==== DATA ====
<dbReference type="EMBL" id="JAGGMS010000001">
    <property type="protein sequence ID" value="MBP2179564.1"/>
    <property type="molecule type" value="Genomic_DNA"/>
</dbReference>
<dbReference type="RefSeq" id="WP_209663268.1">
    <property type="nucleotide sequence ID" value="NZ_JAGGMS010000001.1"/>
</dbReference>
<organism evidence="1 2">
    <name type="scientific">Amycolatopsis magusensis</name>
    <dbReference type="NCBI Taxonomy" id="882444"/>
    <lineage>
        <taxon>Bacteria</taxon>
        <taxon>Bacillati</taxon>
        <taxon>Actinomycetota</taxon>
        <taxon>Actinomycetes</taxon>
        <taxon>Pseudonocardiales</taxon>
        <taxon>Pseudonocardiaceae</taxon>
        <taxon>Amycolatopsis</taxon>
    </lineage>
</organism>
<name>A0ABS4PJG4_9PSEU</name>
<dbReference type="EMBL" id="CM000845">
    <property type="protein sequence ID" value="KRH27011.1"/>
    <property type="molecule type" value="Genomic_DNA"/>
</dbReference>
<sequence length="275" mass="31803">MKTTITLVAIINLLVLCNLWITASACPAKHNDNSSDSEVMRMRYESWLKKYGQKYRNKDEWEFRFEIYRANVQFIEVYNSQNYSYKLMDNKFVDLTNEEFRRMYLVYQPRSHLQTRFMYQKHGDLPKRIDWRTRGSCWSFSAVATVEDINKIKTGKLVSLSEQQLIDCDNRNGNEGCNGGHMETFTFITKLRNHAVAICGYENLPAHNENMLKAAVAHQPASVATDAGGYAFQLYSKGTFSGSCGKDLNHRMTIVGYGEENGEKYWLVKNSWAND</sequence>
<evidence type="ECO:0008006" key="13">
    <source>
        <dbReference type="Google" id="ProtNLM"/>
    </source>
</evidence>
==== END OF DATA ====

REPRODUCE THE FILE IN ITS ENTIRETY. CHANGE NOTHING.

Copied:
<dbReference type="EMBL" id="JAGGMS010000001">
    <property type="protein sequence ID" value="MBP2179564.1"/>
    <property type="molecule type" value="Genomic_DNA"/>
</dbReference>
<dbReference type="RefSeq" id="WP_209663268.1">
    <property type="nucleotide sequence ID" value="NZ_JAGGMS010000001.1"/>
</dbReference>
<organism evidence="1 2">
    <name type="scientific">Amycolatopsis magusensis</name>
    <dbReference type="NCBI Taxonomy" id="882444"/>
    <lineage>
        <taxon>Bacteria</taxon>
        <taxon>Bacillati</taxon>
        <taxon>Actinomycetota</taxon>
        <taxon>Actinomycetes</taxon>
        <taxon>Pseudonocardiales</taxon>
        <taxon>Pseudonocardiaceae</taxon>
        <taxon>Amycolatopsis</taxon>
    </lineage>
</organism>
<name>A0ABS4PJG4_9PSEU</name>
<dbReference type="EMBL" id="CM000845">
    <property type="protein sequence ID" value="KRH27011.1"/>
    <property type="molecule type" value="Genomic_DNA"/>
</dbReference>
<sequence length="275" mass="31803">MKTTITLVAIINLLVLCNLWITASACPAKHNDNSSDSEVMRMRYESWLKKYGQKYRNKDEWEFRFEIYRANVQFIEVYNSQNYSYKLMDNKFVDLTNEEFRRMYLVYQPRSHLQTRFMYQKHGDLPKRIDWRTRGSCWSFSAVATVEDINKIKTGKLVSLSEQQLIDCDNRNGNEGCNGGHMETFTFITKLRNHAVAICGYENLPAHNENMLKAAVAHQPASVATDAGGYAFQLYSKGTFSGSCGKDLNHRMTIVGYGEENGEKYWLVKNSWAND</sequence>
<evidence type="ECO:0008006" key="13">
    <source>
        <dbReference type="Google" id="ProtNLM"/>
    </source>
</evidence>